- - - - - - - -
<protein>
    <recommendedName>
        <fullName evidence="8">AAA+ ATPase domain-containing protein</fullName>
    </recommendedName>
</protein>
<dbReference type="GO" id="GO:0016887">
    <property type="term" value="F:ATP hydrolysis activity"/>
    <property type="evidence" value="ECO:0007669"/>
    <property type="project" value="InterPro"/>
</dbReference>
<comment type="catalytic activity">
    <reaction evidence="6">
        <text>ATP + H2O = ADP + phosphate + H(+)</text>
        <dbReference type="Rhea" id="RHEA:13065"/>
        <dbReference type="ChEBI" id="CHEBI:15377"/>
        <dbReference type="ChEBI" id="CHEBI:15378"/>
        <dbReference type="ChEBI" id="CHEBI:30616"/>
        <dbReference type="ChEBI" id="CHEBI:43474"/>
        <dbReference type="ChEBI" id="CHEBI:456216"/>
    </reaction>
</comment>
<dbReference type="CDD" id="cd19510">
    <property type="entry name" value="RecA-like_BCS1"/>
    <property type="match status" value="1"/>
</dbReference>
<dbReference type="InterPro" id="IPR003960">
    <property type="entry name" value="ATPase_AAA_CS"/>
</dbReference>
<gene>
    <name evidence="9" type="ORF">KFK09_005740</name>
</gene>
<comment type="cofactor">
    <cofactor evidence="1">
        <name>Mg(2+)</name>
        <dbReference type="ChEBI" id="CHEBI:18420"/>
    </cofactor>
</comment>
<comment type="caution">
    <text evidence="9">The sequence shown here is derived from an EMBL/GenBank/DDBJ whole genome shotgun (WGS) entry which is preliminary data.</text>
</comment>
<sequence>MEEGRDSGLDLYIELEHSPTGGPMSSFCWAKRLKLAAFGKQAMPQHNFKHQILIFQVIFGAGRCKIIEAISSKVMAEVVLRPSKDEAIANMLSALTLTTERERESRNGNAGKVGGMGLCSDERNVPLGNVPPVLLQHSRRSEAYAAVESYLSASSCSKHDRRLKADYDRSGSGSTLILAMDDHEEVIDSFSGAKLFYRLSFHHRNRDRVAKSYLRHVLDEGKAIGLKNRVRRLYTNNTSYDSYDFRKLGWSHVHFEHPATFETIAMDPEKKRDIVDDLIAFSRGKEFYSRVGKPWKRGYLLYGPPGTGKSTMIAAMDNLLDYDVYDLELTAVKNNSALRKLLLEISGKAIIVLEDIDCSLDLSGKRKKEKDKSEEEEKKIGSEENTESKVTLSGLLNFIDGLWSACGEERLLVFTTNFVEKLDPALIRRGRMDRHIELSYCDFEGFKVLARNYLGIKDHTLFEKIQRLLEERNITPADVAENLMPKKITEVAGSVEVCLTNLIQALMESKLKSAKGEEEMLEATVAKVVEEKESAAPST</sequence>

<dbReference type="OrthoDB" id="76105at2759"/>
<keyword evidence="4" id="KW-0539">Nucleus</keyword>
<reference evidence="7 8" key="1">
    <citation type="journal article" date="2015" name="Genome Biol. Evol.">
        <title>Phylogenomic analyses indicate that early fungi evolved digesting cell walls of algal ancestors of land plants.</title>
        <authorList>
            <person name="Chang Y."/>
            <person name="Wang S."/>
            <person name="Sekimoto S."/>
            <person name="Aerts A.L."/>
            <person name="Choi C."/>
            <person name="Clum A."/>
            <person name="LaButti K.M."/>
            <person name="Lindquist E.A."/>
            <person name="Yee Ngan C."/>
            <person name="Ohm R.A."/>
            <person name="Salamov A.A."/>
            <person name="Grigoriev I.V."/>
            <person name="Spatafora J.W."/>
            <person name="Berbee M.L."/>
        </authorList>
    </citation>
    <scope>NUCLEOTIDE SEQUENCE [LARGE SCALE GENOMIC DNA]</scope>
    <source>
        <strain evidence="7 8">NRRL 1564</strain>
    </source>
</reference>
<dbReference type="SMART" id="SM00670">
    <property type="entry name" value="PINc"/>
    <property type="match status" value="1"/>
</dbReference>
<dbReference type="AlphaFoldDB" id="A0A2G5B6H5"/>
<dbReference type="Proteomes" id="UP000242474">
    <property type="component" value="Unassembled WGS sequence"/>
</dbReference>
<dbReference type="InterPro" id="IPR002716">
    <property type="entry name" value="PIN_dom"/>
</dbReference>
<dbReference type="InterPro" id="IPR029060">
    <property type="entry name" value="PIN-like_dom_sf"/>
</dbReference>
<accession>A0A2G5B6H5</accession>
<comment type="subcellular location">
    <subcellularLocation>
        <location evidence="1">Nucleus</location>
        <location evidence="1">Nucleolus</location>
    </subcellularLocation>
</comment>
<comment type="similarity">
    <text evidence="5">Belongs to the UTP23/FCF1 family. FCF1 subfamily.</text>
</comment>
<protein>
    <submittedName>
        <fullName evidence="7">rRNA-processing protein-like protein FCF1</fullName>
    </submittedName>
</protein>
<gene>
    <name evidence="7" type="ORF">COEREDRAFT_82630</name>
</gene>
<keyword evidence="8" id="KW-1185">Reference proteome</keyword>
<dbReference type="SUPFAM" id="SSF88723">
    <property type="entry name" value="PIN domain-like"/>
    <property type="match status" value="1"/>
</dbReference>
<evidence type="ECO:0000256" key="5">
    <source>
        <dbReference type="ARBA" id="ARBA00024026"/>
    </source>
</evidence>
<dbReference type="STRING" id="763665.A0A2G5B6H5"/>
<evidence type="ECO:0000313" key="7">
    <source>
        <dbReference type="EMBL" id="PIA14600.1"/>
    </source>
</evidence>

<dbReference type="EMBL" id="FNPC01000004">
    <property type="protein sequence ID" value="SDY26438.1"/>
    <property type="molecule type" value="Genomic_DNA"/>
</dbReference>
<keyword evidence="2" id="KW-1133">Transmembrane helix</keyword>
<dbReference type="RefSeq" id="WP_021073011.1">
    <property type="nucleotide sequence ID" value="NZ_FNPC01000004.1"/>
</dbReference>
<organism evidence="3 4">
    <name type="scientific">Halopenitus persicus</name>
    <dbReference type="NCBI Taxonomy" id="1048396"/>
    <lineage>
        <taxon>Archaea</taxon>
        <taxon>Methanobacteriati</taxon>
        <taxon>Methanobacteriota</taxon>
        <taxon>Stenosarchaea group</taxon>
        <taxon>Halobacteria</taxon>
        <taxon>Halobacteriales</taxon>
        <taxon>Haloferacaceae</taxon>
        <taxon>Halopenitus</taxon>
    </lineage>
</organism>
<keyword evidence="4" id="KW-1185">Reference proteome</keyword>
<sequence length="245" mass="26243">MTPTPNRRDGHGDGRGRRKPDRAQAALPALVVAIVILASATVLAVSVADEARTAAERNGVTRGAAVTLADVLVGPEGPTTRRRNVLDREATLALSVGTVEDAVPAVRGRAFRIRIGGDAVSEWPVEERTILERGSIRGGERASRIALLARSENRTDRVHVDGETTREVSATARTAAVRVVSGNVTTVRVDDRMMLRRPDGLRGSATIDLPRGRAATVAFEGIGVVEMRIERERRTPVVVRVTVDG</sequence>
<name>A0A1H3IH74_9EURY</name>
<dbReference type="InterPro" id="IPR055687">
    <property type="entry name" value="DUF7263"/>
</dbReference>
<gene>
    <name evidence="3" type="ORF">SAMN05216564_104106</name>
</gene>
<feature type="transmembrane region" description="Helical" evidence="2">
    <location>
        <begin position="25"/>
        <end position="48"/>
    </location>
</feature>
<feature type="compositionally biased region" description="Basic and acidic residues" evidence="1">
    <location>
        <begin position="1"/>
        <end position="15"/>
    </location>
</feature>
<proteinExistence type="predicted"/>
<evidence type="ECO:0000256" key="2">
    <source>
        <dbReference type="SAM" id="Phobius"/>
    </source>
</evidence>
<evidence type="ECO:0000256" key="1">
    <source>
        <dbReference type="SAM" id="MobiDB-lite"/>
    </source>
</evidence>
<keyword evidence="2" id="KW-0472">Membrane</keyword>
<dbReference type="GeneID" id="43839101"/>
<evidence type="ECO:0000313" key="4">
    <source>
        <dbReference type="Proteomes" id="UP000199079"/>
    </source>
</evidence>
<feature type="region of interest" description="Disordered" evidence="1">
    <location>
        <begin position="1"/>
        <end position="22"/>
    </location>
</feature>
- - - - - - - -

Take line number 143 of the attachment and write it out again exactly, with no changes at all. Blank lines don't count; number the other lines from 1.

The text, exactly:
    <property type="entry name" value="DUF7263"/>